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‘Sprung from cages on Highway 9’

NBC

NBC

 

Just twice in my life have I been frozen in my tracks because of music — music so unlike anything I had heard before that it was stunning.

Later in this column, I’ll get to the first time it happened. But I’m starting with the second.

That occurred on a Friday (Saturday?) night in 1975, and I was getting ready to go out. (I ended up being late for the party.)

WNEW-FM was broadcasting a live performance from the Bottom Line in N.Y.C. — some group that was new to me (and a lot of other people, as it turned out).

In 2004, Rolling Stone magazine would cite the show as one of the “50 Moments That Changed Rock and Roll.”

When the music started, I stopped — standing in the middle of the room, mesmerized. Who was performing? Bruce Springsteen and the E Street Band.

I have been a fan ever since — although not nearly as big as Chris Christie.

I love Springsteen’s music, but I do not always agree with his political stance. To everything, though, there is an exception, and I am still laughing at the Springsteen- Jimmy Fallon duet on the latter’s show last month. If you missed it, just go to Google or YouTube; the video is all over the web.

Fallon and The Boss took the spotlight about a week after the governor’s two-hour Bridgegate press conference, with a rewrite of “Born to Run.” Below are the lyrics, so you can sing along. Enjoy!

In the day,

we sweat it out on

the streets,

stuck in traffic

on the GWB

They shut down

the tollbooths of glory

‘cause we didn’t endorse Christie.

Sprung from cages

on Highway 9,

we got 3 lanes closed,

so, Jersey,

get your ass in line

Whoa!

Maybe this Bridgegate

was just payback,

it’s a bitchslap

to the state Democrats,

We gotta get out,

but we can’t.

We’re stuck in

Gov. Chris Christie’s

Fort Lee, New Jersey,

traffic jam.

Governor, let me in,

I wanna be your friend,

there’ll be no

partisan divisions.

Let me wrap my legs

round your mighty rims

and relieve your

stressful condition

You’ve got Wall St. masters

stuck cheek-to-cheek with

blue-collar truckers,

and, man, I really

gotta take a leak

But I can’t.

I’m stuck in Gov. Chris Christie’s

Fort Lee, New Jersey

traffic jam.

Highways jammed

with pissed-off drivers

with no place left to go

And the press conference

went on and on,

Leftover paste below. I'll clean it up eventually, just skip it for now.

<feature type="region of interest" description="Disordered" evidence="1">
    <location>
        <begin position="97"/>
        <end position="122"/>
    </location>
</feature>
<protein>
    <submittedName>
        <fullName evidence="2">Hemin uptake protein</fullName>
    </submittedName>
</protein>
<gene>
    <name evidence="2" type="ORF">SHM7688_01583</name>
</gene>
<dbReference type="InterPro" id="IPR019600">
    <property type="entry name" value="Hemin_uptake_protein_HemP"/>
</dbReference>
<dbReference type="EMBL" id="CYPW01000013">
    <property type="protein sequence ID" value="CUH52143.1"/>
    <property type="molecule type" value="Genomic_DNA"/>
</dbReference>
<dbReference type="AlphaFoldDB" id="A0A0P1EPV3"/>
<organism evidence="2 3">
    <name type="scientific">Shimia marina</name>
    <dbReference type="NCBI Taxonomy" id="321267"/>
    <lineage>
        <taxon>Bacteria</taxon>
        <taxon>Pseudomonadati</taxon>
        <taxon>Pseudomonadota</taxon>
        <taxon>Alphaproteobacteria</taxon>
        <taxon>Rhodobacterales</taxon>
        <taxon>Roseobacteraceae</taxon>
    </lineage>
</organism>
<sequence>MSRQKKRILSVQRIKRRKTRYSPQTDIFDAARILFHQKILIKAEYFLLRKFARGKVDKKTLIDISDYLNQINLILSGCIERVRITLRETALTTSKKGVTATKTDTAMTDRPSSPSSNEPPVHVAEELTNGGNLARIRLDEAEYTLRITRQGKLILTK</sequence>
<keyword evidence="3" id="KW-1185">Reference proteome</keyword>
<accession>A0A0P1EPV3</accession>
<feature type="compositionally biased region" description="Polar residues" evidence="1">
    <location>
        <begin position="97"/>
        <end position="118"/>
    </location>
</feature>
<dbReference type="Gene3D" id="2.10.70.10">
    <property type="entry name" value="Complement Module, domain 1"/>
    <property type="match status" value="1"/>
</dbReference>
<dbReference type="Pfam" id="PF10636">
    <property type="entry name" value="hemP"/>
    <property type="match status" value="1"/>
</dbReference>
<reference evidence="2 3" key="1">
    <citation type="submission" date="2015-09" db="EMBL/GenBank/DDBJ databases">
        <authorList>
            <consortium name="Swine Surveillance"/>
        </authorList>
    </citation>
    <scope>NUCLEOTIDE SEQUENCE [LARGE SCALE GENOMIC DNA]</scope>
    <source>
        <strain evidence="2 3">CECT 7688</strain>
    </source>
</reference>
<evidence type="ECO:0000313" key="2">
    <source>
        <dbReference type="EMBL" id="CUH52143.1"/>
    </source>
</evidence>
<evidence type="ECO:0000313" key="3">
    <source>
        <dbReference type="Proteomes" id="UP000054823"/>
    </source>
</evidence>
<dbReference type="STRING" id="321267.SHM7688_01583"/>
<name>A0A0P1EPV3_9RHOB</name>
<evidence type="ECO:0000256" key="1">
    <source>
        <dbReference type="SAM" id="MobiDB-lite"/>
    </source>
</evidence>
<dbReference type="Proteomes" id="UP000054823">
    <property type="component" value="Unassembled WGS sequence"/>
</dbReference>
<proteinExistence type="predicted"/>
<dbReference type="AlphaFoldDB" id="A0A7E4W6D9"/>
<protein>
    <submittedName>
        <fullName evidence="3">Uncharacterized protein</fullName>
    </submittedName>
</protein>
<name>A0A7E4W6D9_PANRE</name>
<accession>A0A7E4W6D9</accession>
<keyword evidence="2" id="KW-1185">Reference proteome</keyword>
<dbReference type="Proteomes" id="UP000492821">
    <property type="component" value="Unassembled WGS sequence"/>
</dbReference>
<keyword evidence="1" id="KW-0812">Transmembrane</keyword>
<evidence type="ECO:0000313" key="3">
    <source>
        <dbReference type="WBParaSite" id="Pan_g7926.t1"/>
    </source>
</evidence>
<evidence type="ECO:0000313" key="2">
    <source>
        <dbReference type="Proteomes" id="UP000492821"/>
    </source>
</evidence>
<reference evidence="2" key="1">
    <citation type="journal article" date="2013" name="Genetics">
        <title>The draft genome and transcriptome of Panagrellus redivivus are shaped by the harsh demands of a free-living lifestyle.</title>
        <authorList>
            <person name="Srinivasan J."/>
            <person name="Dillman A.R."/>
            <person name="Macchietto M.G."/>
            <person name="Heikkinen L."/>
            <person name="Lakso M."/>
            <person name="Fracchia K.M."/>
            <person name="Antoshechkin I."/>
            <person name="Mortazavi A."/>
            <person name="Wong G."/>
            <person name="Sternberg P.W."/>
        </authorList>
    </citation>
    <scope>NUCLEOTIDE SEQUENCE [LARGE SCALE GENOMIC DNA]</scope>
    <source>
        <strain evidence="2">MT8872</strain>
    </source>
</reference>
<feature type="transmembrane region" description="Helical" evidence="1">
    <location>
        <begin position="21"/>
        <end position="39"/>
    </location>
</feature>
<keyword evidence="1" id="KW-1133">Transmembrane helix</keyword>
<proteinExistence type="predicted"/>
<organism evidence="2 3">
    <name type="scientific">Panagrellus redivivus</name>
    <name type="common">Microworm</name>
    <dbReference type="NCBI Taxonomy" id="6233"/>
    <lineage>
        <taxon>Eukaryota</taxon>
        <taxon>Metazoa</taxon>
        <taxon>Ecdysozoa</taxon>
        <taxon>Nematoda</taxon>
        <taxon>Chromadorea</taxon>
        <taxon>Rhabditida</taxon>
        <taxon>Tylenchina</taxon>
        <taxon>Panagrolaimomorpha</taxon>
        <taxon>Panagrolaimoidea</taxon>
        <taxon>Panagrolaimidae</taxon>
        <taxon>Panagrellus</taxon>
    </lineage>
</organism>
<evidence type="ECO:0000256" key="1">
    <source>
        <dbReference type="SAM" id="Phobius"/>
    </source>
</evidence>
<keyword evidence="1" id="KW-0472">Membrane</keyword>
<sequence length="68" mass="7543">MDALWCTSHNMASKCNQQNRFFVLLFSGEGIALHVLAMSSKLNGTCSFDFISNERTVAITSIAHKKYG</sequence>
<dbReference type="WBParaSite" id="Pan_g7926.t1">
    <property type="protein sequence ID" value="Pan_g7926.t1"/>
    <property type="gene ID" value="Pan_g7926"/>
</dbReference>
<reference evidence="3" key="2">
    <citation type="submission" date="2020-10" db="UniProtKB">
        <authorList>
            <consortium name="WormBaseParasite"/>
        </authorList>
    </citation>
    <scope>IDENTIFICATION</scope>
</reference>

it was longer than

one of my own

damn shows.

Someday, governor,

I don’t know when,

this will all end,

but till then

you’re killing

the working man

Who’s stuck in the

Gov. Chris Christie

Fort Lee, New Jersey traffic jam

Whoa, oh oh oh

Whoa, oh oh oh (etc.)

Down in Jerseyland.

Now, to the first time music stopped me dead. That was on a Sunday afternoon in January 1964. Again, it was something on the radio. The Beatles. Looking back, I am challenged to recall exactly what sounded so different. I just know it did. But the next day at school, still excited, I could find just one other classmate who had heard the same broadcast and was also enthralled.

The rest thought we were both exaggerating the impact.

Within days, all that would change. Soon everything else would, too.

In a marvelous OpEd piece in the Star-Ledger this week, Miami Herald columnist Leonard Pitts Jr. wrote, “The Beatles rode the forefront of a wave that would reshape everything — music, fashion, culture, politics –and neither America or the world would ever be the same.”

I’d like to thank Pitts for his prose, and also for reminding us that January marked the 50th anniversary of the Beatles’ debut this side of the pond. But it was disconcerting to realize that Beatlemania began just two short months after America was traumatized by the Kennedy assassination. Or maybe it was actually part of the recovery process.

Anyway, when you’re young, two months is an eternity. When you’re older, 50 years is yesterday.

–Karen Zautyk

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